15 June, 2005Issue 4.3MusicThe Arts

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Cheap Tricks

Kristin Anderson

Masturbation. Paedophilia. Sheep-fucker. Guffawing yet? If so, then you’ve got a smashing night of cabaret ahead of you. Welcome to the Tiger Lillies, a three-man stage band that, despite a novel blend of acid folk music, Rive-Gauche kitsch, and porn-shop panto, fails utterly to move beyond banality.

The Tiger Lillies have a lengthy history in avant-garde performance: since 1989, front man Martin Jacques, bassist Adrian Stout and percussionist Adrian Huge have been following in the footsteps of Kurt Weill (as their promotional website proclaims), merging vaudeville slapstick with edgily sordid torch songs. It has proved a winning combination for them, garnering them an Olivier Award in 2002 and a Grammy nomination in 2003 for their tribute album to the art of Edward Gorey, The Gorey End. And yet the Lillies’ newest CD and stage-show give no hint of such promise.

Entitled Death and the Bible, it features songs about, well, death and the Bible—or, to be more specific, about matricide, suicide, incest, incontinence, and Mary Magdalene’s shagging of Jesus. Drawing on everything from jazz to opera, with snippets of gypsy song and the odd blues riff tossed in, the Tiger Lillies’ musical style is difficult to pigeonhole. Not so their content and stage presence, which are ploddingly grotesque. Setting blasphemous or scatological themes to operatic aria could be mildly diverting, were the musical compositions more finessed and the taboos more risqué. As it stands, Jacques’ faked castrato is too laboured and shrill to enable continued attention to the lyrics, which themselves are written in rhymes that Seuss would find simplistic. Imagine two hours of a scratchy falsetto warbling such naughty witticisms as, ‘I’m incontinent, I soil the sheets/ my heartbeat is growing weak/ I even find it hard to speak as my urine from me leaks’, or ‘Mummy, my mummy, my mummy/ She’s in a mental home’. Riotous, no?

Because of the ululating vocals and the bland libretto, the quicker, punkier ensemble numbers are more tolerable than the ballads. The two Adrians are solid accompanists if technically unexciting, although Jacques’ unending shuffling between the accordion—which sets the musical tenor for the evening—and piano is more cosmetic than competent. That the music exists solely as a backdrop for slapstick posturing is apparent, and is a pity, as the only slight pleasure comes from watching the bassist, who occasionally drops his deadpan facade enough to be seen enjoying himself. That, and from limping to the Soho Theatre’s bar, which is mercifully affordable.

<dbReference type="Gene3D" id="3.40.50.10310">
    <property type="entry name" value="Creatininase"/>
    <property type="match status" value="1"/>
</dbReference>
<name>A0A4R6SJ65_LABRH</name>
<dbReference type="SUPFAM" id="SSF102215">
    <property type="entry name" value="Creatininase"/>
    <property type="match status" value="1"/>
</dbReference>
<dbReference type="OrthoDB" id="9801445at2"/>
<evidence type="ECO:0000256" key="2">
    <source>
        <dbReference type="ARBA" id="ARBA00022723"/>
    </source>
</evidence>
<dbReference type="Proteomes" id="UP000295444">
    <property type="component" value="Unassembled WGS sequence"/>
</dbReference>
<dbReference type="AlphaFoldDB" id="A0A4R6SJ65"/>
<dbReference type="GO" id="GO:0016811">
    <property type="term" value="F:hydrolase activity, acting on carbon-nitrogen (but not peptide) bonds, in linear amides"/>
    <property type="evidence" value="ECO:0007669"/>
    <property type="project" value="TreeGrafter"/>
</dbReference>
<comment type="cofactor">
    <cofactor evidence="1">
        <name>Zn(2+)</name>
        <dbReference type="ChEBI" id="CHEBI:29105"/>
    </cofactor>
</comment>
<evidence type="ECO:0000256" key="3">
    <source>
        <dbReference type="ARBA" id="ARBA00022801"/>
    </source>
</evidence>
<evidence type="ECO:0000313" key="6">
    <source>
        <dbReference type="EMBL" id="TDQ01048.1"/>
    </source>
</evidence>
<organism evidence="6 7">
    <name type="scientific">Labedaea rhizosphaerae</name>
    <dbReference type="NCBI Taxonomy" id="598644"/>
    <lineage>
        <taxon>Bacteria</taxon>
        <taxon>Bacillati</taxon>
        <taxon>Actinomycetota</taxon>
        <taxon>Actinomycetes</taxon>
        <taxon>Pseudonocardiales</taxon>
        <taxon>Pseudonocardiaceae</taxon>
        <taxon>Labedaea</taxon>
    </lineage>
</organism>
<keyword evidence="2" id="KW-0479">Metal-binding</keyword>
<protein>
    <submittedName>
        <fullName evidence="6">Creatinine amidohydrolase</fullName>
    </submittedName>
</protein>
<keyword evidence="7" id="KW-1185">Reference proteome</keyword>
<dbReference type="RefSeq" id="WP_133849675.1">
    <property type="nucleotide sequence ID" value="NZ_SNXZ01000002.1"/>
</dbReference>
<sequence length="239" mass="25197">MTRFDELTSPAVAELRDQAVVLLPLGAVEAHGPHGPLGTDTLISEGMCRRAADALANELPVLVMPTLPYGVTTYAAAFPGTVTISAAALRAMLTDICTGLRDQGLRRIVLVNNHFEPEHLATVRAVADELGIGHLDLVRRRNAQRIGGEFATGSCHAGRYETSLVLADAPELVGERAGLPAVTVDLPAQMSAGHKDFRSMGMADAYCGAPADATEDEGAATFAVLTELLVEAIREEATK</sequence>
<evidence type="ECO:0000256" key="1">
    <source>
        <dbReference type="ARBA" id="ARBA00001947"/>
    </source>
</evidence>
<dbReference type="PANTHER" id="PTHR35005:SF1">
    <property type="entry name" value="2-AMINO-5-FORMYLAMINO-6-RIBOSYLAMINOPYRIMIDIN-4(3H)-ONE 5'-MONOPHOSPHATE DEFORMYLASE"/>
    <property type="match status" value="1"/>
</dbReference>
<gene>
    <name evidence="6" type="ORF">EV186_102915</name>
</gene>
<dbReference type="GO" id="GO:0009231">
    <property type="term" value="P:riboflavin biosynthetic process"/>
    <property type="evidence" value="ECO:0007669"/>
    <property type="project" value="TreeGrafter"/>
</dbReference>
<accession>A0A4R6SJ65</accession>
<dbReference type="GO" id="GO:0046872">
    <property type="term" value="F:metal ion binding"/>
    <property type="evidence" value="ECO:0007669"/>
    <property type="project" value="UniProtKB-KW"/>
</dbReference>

All of this not withstanding, however, the primary problem with the Tiger Lillies, is that despite their professed raison d’être — ‘I’m trying to confuse, disorientate and destroy!’ intones Jacques unironically — their brand of revolution simply does not shock, does not provoke. At least Jerry Springer: The Opera included a barbed bit of political satire and moral commentary: this has a kind of Big Brother senselessness — a mere cataloguing of bodily functions and half-baked fantasies compiled with the self-conscious puerility of the primary school exhibitionist who examines the exhumed contents of his nostrils before re-ingesting them. There’s nothing destructive about watching a middle-aged man in pancake makeup. Grabbing testicles while wailing about dead babies wears thin after, oh, the first three seconds, and a fat man with a mallet destroying his drum set ceased to be revolutionary after Animal picked up the trick in the Muppet Show.

Ultimately, this is not good music. Nor is it theatre in any sense, whether traditional or avant-garde: it is neither transformative nor provocative, neither profound nor pleasurable; it has neither the pointed nihilism of Beckett or Pinter, nor the irreverent anarchy of Weill and Brecht. At best, its intentional amorality might be an unintentional homage to Artaud’s theatre of cruelty, albeit with themes so overexposed that all shock value and subsequent moral discomfort disappear. It’s nothing, in fact, save for a sweaty, noise-filled misuse of two hours, two hours during which one could have been watching something comparatively enlightening, such as a spaniel licking itself, or maybe that ABBA musical.

Kristin Anderson is a D.Phil student in English Literature at Exeter College, Oxford. She writes on Second World War-era London.